“Visualizing the Environment: Environmental Photography Workshop”
This very blog is framed around the idea of seeing the woods, but what about photographing the woods? The common expression,“Can’t see the wood (or forest) for the trees,” communicates the sense of not being able to visualize the big picture. One is simply too close, literally or figuratively, to zoom out. But when photographing environments it can be very powerful to zoom in, to focus on just one tree, or even a branch or ribbon of bark, instead of the woods as a whole.
So how does one photograph the woods and the trees?
This is exactly what members of the RCC doctoral program discussed during the second week of July. Eight photographers, two hours with our cameras, one instructor, one garden, one forest, and one ant attack.
Alison Pouilot was our guide. A natural historian and environmental photographer based between Switzerland and Australia, Alison was generous in sharing the tricks of her trade.
In our two-day workshop, she led us, with cameras slung over our shoulders, through the gardens of Studienhaus Gut Schönwag and into the woods of Wessobrunn, a short train ride away from the RCC’s home in Munich.
But first we spent some time inside. She made us think about pictures, and our relationship to them as viewers, as photographers, and even as cameras.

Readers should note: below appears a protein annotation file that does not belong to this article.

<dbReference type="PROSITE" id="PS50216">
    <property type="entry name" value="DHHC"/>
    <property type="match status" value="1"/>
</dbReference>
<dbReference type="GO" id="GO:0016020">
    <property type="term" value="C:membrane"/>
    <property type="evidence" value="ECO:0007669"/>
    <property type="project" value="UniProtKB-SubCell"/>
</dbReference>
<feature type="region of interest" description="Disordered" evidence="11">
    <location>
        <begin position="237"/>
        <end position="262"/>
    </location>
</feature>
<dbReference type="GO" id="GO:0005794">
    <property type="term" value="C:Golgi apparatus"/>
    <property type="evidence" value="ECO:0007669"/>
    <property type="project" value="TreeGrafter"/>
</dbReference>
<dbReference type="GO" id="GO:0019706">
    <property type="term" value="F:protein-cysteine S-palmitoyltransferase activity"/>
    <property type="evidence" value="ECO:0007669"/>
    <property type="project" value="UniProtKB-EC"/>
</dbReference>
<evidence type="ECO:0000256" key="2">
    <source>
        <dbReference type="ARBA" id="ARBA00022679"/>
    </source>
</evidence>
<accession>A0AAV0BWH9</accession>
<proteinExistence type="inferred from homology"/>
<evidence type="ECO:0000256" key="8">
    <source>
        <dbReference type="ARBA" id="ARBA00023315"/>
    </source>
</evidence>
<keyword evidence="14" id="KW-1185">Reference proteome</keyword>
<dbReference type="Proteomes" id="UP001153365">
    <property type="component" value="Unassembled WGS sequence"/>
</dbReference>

“Why are you taking this shot?” she urged us to ask ourselves. Always. According to Alison, we need to think about why we are photographing this particular frame before pushing down the shutter button or tapping the camera icon on our phones.
As cameras have become more compact and easily transported—even being integrated into electronic devices that perform multiple other functions—and as digital storage has increased, it has become easier to take more and more pictures. Therefore, it is increasingly important to question why one is taking a picture in the first place.
Alison makes it clear that “environmental issues are usually complex and often abstract.” It is this scale that is both enticing and challenging. It is also why it is equally important to think about pictures before and as we take them. What does one frame capture that another one might not? How does the story change if we zoom in or out? How does a close up of a tree inform or inspire in a way that differs from a panorama of the woods? And what can a photograph do, or share, that words cannot?
“Most environmental issues operate on slow scales and are not necessarily visually detectable,” Alison argues. How does one photograph what is often difficult to see? This is what makes environmental photography so relevant. “Powerful images can distill important themes and assist wider audiences to grasp their complexities,” says Alison. “Our workshop explores the thought processes behind the creation of compelling images and visual stories.”
This is also what makes environmental photography exciting because, as Alison says, “people find new ‘frames’ or ‘overlays’ with which to visualize and the imagine the environments around us.”
What follows is a photo essay that features those different frames and overlays as captured by eight different photographers in one afternoon. The essay starts in the garden and moves to the woods. It zooms in and out and shows just how different the same time and place—the same environment—can look through eight different lenses.